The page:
The court looks to the last reasoned state court decision as the basis for the state court judgment. Robinson v. Ignacio, 360 F.3d 1044, 1055 (9th Cir. 2004). See also Barker v. Fleming, 423 F.3d 1085, 1091 (9th Cir. 2005) ("When more than one state court has adjudicated a claim, we analyze the last reasoned decision"). If the last reasoned state court decision adopts or substantially incorporates the reasoning from a previous state court decision, this court may consider both decisions to ascertain the reasoning of the last decision. Edwards v. Lamarque,475 F.3d 1121, 1126 (9th Cir. 2007) (en banc). Where the state court reaches a decision on the merits but provides no reasoning to support its conclusion, a federal habeas court independently reviews the record to determine whether habeas corpus relief is available under § 2254(d). Himes v. Thompson, 336 F.3d 848, 853 (9th Cir. 2003); Pirtle v. Morgan, 313 F.3d 1160, 1167 (9th Cir. 2002). When it is clear that a state court has not reached the merits of a petitioner's claim the AEDPA's deferential standard does not apply and a federal habeas court must review the claim de novo. Nulph v. Cook, 333 F.3d 1052, 1056 (9th Cir. 2003).

II. Petitioner's Claim

Petitioner's sole claim of entitlement to federal habeas relief is that his conviction

resulted from a detention "that was not supported by the requisite probable cause or reasonable suspicion," in violation of the Fourth Amendment. (Pet. at 5; Attach. to Pet. (hereinafter P&A), at 2.) The California Court of Appeal explained the background to petitioner's argument in this regard and its rejection of that argument, as follows:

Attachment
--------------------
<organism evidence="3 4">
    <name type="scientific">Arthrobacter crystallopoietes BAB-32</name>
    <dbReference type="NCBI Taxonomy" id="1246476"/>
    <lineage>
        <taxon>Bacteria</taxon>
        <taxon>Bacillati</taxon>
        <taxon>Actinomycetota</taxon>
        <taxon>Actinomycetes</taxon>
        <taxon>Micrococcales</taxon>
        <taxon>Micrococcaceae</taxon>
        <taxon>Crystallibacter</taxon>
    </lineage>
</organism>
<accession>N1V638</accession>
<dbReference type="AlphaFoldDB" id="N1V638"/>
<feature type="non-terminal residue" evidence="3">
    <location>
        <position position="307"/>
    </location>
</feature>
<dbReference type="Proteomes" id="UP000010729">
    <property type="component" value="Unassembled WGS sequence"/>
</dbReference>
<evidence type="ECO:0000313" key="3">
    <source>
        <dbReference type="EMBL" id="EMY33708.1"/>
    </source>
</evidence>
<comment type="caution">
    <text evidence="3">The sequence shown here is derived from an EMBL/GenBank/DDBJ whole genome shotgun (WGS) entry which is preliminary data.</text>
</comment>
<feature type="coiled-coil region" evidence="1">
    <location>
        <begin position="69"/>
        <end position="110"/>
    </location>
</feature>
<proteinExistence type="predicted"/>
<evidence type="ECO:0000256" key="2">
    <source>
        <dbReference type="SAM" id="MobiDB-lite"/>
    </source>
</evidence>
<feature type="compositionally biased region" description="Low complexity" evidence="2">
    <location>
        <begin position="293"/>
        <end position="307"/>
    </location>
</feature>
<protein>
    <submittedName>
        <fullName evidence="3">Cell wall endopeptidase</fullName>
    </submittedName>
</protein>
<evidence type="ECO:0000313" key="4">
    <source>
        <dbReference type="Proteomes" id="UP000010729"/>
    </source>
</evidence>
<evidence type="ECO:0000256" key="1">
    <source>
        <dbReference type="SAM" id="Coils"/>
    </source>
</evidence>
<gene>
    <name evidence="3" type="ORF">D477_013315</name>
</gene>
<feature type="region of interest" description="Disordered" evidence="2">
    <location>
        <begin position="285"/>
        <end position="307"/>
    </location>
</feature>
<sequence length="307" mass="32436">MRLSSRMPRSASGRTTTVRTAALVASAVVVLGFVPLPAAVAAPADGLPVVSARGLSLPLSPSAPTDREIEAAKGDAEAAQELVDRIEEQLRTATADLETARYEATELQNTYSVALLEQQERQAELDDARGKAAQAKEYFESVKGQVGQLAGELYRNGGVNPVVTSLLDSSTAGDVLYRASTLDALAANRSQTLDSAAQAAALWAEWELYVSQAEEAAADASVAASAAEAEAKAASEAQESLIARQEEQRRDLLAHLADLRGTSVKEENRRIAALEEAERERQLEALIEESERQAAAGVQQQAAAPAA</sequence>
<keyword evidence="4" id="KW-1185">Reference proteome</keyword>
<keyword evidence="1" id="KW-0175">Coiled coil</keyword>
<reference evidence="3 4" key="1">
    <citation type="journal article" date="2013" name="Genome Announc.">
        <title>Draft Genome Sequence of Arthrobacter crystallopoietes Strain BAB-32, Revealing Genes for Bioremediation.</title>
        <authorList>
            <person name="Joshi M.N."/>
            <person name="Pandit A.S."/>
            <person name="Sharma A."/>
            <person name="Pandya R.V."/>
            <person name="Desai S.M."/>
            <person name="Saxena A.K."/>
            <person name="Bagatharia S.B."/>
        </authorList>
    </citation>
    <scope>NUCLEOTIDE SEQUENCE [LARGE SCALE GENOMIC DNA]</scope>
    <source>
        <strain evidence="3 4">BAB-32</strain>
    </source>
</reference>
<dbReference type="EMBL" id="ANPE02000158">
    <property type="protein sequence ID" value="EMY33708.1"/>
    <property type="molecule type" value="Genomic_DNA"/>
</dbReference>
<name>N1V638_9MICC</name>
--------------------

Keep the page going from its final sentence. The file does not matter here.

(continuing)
I. Suppression Motion

In September 2003, narcotics detectives had secured a Rancho Cordova home (after arresting its occupant for selling drugs) while they awaited a search warrant. They were in plain clothes with their badges and guns on their belts. Positioning themselves in the front yard next to a driveway-length boat in order to partially conceal themselves from any prospective buyers, they observed a van park at the curb on the other side of the boat.

The defendant got out of the passenger side and moved toward the house, walking between the garage and the boat. He asked if the resident was there. One of the detectives, who had moved to the midsection of the boat as the defendant approached, walked toward him and said the resident was unavailable. He identified his group as deputies and asked the defendant if he had weapons or anything illegal on his person. The defendant denied having anything of the sort in his possession and invited the detective to search him. The detective, with the assistance of a second detective, patted down the defendant. He asked the defendant's name and whether he was on probation or parole. The defendant admitted that he was on parole. Although the second detective believed that they had taken hold of the defendant before asking these questions, the first was certain that they had not applied physical restraints at any time.

Other than generalized beliefs that people approaching a residence where drug sales take place could be seeking to make a transaction and could be armed, the detectives did not have any particularized suspicions about the defendant. Based solely on the defendant's status as a parolee, the second detective approached the van*fn3 and searched the area around the passenger seat, finding drugs and evidence of identity fraud in a large wallet under the seat and in a bag next to it. Placing the defendant under arrest, they searched him and found a wallet that had a key to a motel room in it. Identity fraud detectives searched the motel room, finding additional evidence of identity fraud and drug use.

The trial court gave credence to the first detective's account of the encounter with the defendant, finding that the defendant had voluntarily approached the officers and consented to a patdown. Since there were not any other indicia of a detention, the question regarding his parole status was proper and therefore defendant's affirmative response and its fruits were admissible. The court queried whether the defendant had standing to challenge the admission of items found in the car, but did not rest its ruling on this basis.*fn4 It therefore denied the motion.